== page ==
Recent Z&Y experiences?

I’m heading to Z&Y with a group this weekend, and would love to hear about any recent meals there. I’m nervous that the cooking has gotten toned down since M. Bauer gave them a positive review, or that they are paying more attention to their sister restaurant, Chili House in the Inner Richmond, which unveiled a Beijing banquet that people reported about a few months ago.

For spicy dishes, I’m planning to order Couple’s delight, whole fish with bean chili and hand-pulled noodles, Yunnan-style rice cake, and maybe dan dan noodles (they have a meatless toned down version, so I’ll specify that it should have meat and lots of Sichuan peppercorns).

Not everyone at the table likes spicy food, so please let me know if you have any non-spicy dish recommendations (Bund Shanghai would be a better place, but it’s closed until mid-November). Z&Y makes a good pancake with beef. Standard soups seem like a safe bet. Is their fish soup with pickle any good? Bitter melon with honey could be good (is that in season?). Their house special chicken soup uses a lot of medicinal items that I’m not sure the group would like.

How is their Peking Duck? Is their Shanghai Style Wine Chicken any good? Their Dongpo pork didn’t get good mentions on the Chili House thread.

It has been a few years but from what I can remember their tea smoked duck was better then the Peking Duck. But that is my opinion. Herbal soup is a matter of taste I am not a fan of it,

Dinner for the six of us was a success. Very friendly service, and the ordering and pacing of the dishes was spot on. We had our plates changed twice.

I had my eye on ice cream afterwards, but would otherwise have ordered some more dishes. In randomish order, we got:

  • Couple’s delight : pieces of tendon and shin(?) meat were the right thickness, but cut too big to allow you to appreciate their textural contrast. On the upside, the center of a few meat slices remained undressed with the chili oil sauce, so the guest who can’t eat spice was able to try some. I’d prefer some more Sichuan peppercorns, but everyone else at the table thought there was more than enough so YMMV.

  • Bitter melon with honey : very cooling, a good compliment to the couple’s delight and even appreciated by people who dislike bitter melon in general.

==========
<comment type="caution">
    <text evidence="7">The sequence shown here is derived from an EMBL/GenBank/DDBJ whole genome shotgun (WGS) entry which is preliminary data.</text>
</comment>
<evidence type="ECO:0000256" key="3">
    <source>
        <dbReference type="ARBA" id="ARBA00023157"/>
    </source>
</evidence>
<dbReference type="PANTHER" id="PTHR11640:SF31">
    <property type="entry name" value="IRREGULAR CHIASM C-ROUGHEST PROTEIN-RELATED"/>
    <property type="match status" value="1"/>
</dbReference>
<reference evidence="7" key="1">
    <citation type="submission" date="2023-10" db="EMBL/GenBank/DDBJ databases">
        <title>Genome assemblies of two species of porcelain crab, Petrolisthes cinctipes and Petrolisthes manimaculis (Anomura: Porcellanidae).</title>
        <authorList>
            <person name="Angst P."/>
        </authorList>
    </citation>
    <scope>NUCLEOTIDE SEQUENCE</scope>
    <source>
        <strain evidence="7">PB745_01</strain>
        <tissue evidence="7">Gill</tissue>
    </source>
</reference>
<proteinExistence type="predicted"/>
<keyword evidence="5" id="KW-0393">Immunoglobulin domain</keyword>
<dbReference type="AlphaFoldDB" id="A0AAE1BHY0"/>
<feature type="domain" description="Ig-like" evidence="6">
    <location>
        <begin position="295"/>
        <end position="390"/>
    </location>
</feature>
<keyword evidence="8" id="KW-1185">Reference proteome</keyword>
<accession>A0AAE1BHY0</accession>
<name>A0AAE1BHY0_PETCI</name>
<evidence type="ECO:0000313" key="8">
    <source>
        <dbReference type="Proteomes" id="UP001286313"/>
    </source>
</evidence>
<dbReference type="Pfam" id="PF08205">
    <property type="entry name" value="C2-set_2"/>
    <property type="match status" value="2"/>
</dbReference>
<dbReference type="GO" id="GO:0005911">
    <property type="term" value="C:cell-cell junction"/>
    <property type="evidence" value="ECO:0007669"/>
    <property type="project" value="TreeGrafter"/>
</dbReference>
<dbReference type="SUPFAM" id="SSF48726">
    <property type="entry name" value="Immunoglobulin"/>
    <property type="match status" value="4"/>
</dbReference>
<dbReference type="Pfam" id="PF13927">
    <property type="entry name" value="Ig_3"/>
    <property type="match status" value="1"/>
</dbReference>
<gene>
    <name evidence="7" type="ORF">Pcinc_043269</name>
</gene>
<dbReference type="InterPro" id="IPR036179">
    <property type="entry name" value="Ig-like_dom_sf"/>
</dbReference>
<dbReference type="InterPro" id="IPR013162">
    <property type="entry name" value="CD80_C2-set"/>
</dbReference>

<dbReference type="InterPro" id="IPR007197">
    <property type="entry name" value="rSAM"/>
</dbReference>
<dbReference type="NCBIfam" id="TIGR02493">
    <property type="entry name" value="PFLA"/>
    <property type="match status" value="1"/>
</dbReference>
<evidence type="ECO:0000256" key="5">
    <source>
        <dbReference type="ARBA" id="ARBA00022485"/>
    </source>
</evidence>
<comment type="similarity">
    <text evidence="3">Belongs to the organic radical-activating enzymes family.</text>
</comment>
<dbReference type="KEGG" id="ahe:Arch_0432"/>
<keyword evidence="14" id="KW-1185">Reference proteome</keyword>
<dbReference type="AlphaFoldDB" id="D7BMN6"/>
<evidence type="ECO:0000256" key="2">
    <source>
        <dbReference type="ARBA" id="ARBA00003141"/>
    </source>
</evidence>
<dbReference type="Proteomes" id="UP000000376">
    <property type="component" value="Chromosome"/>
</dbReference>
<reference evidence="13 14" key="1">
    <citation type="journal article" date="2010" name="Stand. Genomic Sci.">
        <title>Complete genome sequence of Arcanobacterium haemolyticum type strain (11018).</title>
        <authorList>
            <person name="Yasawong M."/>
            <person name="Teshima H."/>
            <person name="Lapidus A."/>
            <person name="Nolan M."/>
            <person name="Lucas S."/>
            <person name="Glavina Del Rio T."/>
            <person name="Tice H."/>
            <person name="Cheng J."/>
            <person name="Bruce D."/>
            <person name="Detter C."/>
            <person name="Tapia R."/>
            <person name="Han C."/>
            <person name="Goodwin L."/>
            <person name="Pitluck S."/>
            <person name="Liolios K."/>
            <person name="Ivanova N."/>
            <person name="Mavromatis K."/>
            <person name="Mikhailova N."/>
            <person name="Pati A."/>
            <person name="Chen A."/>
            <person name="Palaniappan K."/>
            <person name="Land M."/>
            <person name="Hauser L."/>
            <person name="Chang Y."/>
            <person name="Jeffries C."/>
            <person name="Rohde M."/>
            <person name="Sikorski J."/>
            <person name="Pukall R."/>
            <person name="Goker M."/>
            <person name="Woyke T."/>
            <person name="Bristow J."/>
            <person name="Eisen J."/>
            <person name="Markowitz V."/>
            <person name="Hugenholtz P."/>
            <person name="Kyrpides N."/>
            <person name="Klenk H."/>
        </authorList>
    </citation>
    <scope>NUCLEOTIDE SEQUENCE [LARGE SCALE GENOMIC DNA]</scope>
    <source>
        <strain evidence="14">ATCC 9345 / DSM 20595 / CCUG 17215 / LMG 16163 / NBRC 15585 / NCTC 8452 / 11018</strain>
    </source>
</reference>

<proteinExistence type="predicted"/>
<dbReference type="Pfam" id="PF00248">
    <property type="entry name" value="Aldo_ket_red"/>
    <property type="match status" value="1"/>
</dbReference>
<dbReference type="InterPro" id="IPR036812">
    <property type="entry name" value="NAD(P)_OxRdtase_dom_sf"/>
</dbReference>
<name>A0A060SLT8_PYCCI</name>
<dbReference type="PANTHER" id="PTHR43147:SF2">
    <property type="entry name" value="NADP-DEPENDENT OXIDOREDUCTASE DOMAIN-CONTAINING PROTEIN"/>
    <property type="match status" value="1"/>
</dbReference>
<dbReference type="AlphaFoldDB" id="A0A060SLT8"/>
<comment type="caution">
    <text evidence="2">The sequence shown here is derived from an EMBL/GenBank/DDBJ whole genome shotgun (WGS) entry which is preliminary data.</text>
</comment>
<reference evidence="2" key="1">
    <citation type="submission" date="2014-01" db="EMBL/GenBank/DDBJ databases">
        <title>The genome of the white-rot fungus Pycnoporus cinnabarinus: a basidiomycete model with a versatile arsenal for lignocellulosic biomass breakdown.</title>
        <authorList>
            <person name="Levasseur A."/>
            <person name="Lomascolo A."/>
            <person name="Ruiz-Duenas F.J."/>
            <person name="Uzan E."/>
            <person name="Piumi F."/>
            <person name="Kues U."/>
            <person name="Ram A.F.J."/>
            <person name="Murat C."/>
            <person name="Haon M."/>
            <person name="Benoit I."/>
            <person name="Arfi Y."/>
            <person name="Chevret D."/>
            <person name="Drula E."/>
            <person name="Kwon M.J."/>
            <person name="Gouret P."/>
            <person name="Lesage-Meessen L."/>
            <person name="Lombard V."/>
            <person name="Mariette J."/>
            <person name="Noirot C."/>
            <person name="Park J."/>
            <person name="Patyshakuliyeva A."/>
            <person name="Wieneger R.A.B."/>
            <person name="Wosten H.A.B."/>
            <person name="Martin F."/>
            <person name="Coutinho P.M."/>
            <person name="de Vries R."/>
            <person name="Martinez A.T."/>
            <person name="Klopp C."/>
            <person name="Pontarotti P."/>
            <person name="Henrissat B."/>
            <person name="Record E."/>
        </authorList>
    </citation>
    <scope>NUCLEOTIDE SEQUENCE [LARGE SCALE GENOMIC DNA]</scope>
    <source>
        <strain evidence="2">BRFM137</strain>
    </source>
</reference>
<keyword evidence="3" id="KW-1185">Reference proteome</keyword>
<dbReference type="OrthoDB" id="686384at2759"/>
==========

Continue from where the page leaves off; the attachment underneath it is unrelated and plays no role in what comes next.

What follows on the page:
• Beef roll: a crowd pleaser. It seemed smaller than I remembered, but my memory may be wrong.

  • Smoked duck: I pre-ordered the Peking duck, but there was some kind of mixup, so no go. They offered us a tea smoked duck in its place, and it was quite good. Pancakes were industrial ones, not as thick as tortillas, but thick and the edges dried out quickly.

  • Fish soup with pickle: pickled vegetables with a pickled chili and tender fish. Very nice, and helped balance the fattier dishes. The assertiveness was more from fermentation and white pepper than from chili heat.

  • Tea tree mushroom in mini-flaming pot : the dry salty heat and umami of doubanjiang (fermented fava bean and chili paste) worked great with the jerky-like consistency of the mushrooms. For some reason this was served in a mini-wok, but wasn’t placed over a flame— it’s nice to not have to deal with sterno smell, but I could see how continuous heat would keep this more aromatic and less oily feeling after a few minutes.

  • Yunnan-style rice cake: as good as the first time I had this. Twist on twice cooked pork (Chinese bacon, leeks), but with the addition of chewy rice cakes to the salty/smokey flavors.

  • Combo chow mein: yeah… I should have gotten fried rice instead, like the one with sour beans.

  • Pea sprouts with garlic : a basic dish done well.

  • Sichuan string beans: I requested that this be made without chili peppers. Garlic and fermented black beans still held this dish up nicely— I think the green beans were deep fried to get a wrinkly surface and crunch.

  • Dessert: complimentary black sesame mochi balls in wine lees, a nice way to end the meal.


A post was split to a new topic: Z&Y 2018 menu

“Food is a pretty good prism through which to view humanity.”

― Jonathan Gold